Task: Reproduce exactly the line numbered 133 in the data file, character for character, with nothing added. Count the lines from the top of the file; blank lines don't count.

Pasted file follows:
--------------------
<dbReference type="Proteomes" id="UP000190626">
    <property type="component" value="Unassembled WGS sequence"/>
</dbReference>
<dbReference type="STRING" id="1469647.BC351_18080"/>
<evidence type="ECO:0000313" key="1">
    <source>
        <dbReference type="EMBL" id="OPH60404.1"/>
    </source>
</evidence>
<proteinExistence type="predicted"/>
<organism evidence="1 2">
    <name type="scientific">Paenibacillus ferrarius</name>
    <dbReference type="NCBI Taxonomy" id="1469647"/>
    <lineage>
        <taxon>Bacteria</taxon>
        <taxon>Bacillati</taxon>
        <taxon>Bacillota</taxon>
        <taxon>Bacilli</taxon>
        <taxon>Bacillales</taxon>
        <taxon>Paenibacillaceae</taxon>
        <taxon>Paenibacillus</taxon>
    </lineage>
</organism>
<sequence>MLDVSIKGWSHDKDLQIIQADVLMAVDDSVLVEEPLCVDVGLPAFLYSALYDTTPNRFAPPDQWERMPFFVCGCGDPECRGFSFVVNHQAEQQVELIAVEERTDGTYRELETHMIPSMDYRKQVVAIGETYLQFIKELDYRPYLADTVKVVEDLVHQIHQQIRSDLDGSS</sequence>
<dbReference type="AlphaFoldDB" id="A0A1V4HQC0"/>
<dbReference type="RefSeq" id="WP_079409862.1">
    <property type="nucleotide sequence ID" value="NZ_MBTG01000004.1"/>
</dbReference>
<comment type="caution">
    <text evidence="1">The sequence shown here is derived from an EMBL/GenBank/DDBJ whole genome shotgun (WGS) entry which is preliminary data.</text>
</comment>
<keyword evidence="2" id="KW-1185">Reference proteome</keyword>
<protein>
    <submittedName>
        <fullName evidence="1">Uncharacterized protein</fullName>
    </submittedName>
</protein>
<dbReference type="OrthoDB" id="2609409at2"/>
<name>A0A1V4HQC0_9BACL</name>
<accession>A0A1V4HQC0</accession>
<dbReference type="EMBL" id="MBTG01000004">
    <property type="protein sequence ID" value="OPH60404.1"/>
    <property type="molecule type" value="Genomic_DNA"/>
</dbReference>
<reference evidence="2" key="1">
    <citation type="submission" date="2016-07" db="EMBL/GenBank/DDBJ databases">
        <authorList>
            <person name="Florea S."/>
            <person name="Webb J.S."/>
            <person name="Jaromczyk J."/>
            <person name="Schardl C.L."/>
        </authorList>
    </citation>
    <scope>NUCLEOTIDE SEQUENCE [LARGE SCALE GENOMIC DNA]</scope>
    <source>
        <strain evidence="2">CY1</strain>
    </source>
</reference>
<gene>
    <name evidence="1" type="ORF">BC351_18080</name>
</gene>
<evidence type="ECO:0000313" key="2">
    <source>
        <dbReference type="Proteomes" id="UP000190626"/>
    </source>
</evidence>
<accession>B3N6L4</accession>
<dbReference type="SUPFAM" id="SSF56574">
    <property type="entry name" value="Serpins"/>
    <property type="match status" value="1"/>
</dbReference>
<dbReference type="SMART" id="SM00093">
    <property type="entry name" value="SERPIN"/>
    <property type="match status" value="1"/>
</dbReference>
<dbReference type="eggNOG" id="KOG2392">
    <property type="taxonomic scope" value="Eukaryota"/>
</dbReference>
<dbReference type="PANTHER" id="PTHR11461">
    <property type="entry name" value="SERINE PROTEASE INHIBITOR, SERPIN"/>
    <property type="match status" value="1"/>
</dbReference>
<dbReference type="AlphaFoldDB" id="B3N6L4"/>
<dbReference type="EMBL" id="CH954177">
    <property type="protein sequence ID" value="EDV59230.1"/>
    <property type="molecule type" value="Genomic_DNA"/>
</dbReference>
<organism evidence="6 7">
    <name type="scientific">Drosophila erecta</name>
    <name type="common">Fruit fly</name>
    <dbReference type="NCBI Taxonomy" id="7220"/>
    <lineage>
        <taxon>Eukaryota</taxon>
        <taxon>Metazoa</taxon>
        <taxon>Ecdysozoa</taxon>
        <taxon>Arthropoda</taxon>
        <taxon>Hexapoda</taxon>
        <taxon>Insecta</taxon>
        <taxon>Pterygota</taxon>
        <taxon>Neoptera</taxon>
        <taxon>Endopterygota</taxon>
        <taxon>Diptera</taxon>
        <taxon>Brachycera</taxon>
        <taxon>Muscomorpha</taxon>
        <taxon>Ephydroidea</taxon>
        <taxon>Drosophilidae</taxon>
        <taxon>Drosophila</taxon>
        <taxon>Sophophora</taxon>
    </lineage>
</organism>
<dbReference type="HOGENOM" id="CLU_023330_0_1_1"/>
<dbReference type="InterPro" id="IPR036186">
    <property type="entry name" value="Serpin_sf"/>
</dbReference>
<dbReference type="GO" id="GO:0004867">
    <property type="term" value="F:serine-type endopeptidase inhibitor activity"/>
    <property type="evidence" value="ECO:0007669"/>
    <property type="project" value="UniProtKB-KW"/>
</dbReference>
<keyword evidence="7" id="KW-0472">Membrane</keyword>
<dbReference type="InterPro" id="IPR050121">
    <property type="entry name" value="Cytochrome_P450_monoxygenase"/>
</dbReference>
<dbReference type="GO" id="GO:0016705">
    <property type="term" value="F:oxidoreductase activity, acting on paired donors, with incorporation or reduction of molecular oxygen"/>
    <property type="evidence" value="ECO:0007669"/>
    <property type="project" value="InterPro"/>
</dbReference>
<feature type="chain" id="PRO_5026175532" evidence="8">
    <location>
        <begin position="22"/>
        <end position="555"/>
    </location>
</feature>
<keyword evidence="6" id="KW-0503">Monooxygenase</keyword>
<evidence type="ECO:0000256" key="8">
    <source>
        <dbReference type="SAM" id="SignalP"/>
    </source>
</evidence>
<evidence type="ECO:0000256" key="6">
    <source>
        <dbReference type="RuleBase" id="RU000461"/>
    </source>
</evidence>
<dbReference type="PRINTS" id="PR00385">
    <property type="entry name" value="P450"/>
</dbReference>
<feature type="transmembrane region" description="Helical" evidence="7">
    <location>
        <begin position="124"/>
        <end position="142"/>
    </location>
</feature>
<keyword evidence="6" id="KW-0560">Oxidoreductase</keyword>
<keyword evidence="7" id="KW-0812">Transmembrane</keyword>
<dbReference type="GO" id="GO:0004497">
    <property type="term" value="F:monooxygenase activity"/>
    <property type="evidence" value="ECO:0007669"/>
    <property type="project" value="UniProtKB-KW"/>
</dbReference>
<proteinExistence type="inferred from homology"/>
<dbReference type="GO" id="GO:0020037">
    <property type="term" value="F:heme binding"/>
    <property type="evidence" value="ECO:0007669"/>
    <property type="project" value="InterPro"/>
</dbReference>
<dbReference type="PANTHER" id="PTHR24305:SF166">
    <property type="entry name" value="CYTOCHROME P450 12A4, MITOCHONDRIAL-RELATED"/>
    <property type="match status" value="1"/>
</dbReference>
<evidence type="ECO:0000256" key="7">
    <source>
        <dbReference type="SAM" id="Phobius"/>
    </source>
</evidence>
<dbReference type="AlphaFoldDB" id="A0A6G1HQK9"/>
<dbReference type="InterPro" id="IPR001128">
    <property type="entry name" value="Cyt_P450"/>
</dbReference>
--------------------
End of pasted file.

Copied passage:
    </location>